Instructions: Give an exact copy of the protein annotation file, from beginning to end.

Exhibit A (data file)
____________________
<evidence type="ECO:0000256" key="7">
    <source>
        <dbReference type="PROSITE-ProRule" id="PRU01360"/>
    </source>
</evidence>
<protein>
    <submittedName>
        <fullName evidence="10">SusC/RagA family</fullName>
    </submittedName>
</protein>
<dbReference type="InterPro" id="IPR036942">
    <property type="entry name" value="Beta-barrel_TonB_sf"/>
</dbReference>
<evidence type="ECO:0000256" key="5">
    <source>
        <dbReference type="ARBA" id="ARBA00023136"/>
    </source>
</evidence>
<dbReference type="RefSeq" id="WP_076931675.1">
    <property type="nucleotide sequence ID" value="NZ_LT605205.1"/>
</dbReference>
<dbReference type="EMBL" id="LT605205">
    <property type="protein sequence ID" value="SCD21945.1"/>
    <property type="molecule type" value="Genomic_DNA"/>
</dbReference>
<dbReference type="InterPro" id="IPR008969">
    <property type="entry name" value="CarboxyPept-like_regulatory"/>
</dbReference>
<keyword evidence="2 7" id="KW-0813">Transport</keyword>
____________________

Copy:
<evidence type="ECO:0000256" key="7">
    <source>
        <dbReference type="PROSITE-ProRule" id="PRU01360"/>
    </source>
</evidence>
<protein>
    <submittedName>
        <fullName evidence="10">SusC/RagA family</fullName>
    </submittedName>
</protein>
<dbReference type="InterPro" id="IPR036942">
    <property type="entry name" value="Beta-barrel_TonB_sf"/>
</dbReference>
<evidence type="ECO:0000256" key="5">
    <source>
        <dbReference type="ARBA" id="ARBA00023136"/>
    </source>
</evidence>
<dbReference type="RefSeq" id="WP_076931675.1">
    <property type="nucleotide sequence ID" value="NZ_LT605205.1"/>
</dbReference>
<dbReference type="EMBL" id="LT605205">
    <property type="protein sequence ID" value="SCD21945.1"/>
    <property type="molecule type" value="Genomic_DNA"/>
</dbReference>
<dbReference type="InterPro" id="IPR008969">
    <property type="entry name" value="CarboxyPept-like_regulatory"/>
</dbReference>
<keyword evidence="2 7" id="KW-0813">Transport</keyword>